Doing business in China requires knowledge of Chinese business culture and etiquette, but it's not a country to approach lightly or bootstrapped, so we've prepared a list of tips below to get you started.
Take your time
A strong negotiating tactic and cultural characteristic that can be used against you if you try to rush things. It is also important to be aware that business hours in China differ from those in western countries.
The Chinese culture is collectivist so it pays to understand cultural dimensions when doing business in China.
Take note of the details
Presentation materials can be prepared in both English and Chinese, and it is a good idea to have a professional translator or interpreter present during meetings. Annual reports and financial statements should also be prepared and presented in English and Chinese.
Ensure you go through the appropriate hierarchy when doing business, even when you greet. Chinese companies often prioritise personal relationships and hierarchies in business relationships. Keep this in mind when greeting a group, and start by greeting the most senior down to the most junior.
Business dress is formal
This means shirt, tie and trousers and if in doubt, just wear a suit. Women in China dress conservatively and formally for work.
Business cards, customs and greetings
Business cards are an important aspect of Chinese business culture, and exchanging them upon meeting someone is standard practice. Cultural customs such as handing your business card with two hands is a must and a sign of respect. Other customs and attention to the details will be of benefit.
Chinese Government and Traditions
It is critical to be aware of Chinese government regulations and policies, including those related to national security and intellectual property rights. Chairman Mao and Chinese traditions remain of significant cultural importance in Chinese society. This can affect how business is conducted and should be kept in mind.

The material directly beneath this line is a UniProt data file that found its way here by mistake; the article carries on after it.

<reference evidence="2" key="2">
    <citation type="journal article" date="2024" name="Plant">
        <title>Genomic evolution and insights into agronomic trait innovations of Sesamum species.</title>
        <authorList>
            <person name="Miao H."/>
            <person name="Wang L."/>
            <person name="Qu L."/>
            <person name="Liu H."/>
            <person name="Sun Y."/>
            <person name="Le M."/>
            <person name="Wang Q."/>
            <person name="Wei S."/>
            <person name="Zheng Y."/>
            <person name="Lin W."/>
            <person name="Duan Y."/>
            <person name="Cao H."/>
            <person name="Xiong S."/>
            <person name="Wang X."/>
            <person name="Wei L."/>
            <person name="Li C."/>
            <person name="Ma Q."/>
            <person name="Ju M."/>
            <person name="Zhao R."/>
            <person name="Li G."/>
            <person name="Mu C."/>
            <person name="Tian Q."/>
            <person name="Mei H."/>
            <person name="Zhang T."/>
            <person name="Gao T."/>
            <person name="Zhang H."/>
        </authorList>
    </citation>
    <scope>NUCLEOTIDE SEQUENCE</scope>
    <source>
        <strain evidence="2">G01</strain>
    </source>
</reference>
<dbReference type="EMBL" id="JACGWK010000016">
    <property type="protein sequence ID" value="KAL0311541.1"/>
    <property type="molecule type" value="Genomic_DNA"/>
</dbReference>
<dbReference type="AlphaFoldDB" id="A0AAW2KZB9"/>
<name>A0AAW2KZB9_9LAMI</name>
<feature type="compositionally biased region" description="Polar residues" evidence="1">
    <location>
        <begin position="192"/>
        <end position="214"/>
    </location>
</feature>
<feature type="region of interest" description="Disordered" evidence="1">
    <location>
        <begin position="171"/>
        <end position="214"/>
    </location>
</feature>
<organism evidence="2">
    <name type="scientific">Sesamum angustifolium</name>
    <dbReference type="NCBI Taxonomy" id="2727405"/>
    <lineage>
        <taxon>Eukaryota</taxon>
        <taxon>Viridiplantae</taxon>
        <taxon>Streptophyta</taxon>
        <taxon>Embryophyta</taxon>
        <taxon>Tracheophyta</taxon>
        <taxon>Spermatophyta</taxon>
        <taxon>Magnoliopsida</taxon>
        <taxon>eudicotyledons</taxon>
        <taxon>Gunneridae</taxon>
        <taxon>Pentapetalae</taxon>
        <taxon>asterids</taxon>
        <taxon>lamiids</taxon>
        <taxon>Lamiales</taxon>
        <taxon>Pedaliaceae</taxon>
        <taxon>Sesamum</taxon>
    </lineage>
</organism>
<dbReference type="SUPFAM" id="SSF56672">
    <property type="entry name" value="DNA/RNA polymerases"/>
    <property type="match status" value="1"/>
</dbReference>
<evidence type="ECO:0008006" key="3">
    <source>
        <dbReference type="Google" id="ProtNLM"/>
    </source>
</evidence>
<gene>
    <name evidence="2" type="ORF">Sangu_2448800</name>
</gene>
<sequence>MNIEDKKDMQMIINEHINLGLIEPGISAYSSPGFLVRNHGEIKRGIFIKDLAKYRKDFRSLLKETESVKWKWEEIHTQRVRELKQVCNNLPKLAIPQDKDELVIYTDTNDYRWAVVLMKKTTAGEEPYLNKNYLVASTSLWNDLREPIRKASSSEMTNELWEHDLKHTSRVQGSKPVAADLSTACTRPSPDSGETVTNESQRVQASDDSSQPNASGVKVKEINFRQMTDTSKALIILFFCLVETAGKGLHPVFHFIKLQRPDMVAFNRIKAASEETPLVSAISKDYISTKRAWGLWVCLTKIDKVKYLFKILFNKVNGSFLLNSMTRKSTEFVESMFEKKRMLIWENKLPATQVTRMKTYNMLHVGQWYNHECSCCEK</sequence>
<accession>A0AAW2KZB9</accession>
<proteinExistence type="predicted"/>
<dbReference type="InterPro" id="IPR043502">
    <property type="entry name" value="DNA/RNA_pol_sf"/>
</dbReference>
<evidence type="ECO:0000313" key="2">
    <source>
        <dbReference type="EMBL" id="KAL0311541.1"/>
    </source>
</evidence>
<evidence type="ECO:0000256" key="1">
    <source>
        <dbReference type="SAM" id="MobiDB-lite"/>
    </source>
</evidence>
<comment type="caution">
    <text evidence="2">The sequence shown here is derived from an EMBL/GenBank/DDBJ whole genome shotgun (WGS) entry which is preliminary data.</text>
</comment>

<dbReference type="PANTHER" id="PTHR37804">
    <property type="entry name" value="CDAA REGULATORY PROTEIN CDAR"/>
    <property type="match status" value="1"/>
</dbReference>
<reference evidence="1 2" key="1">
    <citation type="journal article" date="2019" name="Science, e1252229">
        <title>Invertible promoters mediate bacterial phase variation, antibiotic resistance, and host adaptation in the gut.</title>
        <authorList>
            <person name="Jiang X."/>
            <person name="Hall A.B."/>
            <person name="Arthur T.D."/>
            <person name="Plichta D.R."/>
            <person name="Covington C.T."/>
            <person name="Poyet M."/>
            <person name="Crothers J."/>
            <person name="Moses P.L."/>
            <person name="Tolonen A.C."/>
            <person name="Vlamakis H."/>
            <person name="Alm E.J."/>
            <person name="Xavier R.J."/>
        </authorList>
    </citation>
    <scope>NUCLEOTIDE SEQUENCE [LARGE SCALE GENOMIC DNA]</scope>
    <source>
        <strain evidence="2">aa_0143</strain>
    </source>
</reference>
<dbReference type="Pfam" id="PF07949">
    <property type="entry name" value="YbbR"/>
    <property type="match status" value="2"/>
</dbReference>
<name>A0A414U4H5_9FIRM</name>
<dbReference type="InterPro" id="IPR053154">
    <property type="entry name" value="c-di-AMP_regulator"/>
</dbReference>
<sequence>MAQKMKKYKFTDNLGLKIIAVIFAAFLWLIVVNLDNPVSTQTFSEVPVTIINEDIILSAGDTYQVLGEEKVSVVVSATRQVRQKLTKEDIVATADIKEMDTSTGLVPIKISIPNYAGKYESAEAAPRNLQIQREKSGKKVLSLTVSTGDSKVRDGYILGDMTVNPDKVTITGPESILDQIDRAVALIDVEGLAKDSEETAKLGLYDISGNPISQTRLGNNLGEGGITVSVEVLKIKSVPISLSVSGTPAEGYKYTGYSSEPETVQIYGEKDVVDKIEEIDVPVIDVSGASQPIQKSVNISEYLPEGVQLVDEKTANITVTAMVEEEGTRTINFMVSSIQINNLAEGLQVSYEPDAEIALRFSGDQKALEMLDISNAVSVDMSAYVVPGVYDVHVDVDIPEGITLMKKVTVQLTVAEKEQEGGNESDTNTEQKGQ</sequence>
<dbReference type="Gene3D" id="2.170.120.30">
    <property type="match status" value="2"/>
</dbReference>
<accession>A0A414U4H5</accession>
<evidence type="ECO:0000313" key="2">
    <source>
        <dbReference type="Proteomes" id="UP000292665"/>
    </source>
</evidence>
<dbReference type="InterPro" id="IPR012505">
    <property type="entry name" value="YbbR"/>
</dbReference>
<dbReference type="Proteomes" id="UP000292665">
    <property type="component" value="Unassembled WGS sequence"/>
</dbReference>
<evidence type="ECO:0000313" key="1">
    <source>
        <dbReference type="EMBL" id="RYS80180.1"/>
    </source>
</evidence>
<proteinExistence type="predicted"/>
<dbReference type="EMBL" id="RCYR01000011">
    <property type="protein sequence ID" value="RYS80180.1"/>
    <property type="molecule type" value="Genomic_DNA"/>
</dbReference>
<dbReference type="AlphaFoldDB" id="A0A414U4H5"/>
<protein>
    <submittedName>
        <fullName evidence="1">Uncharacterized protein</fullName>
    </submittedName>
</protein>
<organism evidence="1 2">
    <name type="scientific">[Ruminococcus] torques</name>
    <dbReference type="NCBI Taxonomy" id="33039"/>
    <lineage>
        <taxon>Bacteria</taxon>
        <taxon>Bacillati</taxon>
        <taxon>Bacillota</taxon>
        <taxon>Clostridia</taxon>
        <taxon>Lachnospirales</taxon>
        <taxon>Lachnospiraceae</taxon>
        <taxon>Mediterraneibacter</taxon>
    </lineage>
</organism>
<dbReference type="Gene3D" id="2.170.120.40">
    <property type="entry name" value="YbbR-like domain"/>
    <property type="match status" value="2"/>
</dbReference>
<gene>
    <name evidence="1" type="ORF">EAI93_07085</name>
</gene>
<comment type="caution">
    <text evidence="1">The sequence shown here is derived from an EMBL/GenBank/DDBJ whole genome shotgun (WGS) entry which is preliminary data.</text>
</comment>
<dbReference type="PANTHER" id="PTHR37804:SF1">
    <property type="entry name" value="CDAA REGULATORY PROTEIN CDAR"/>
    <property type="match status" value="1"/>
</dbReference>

Building strong relationships with Chinese businesspeople and clients is crucial to success in the Chinese market. Don't underestimate the power of lunch, dinner and other entertainment offered - this is usually conducted to judge your character and is an integral part of doing business.
Small talk and building personal connections are often part of Chinese business meetings and can help establish good relationships with your Chinese counterparts.
Joint ventures with Chinese partners can be an excellent way to navigate the Chinese business world and gain access to new markets quicker than trying on your own. Representative offices and limited liability companies are also common business models for foreign businesses in China.
The Chinese economy has experienced significant economic developments in recent years, making it an attractive market for foreign investors and businesses. This has created more competition and opportunity, which you need to keep in mind while doing business.
Multinational companies and foreign brands should be aware of market penetration and competition from Chinese businesses.
Resources to get you started
PWC has some great content on doing business and investing in China, all compiled into one download. https://www.pwc.com.au/publications/doing-business-investing-china.html
DoingBusiness.org highlights China’s current economy and provides a detailed process on how to start a business in China.
King&Wood Mallesons published an enjoyable read on “A Guide to Doing Business in China” https://www.kwm.com/au/en/insights/latest-thinking.html
Austrade has a wonderful section dedicated to China’s Market Profile, Statistics, News and Insights, Events, Visiting tips and more. https://www.austrade.gov.au/australian/export/export-markets/countries/china/market-profile/market-profile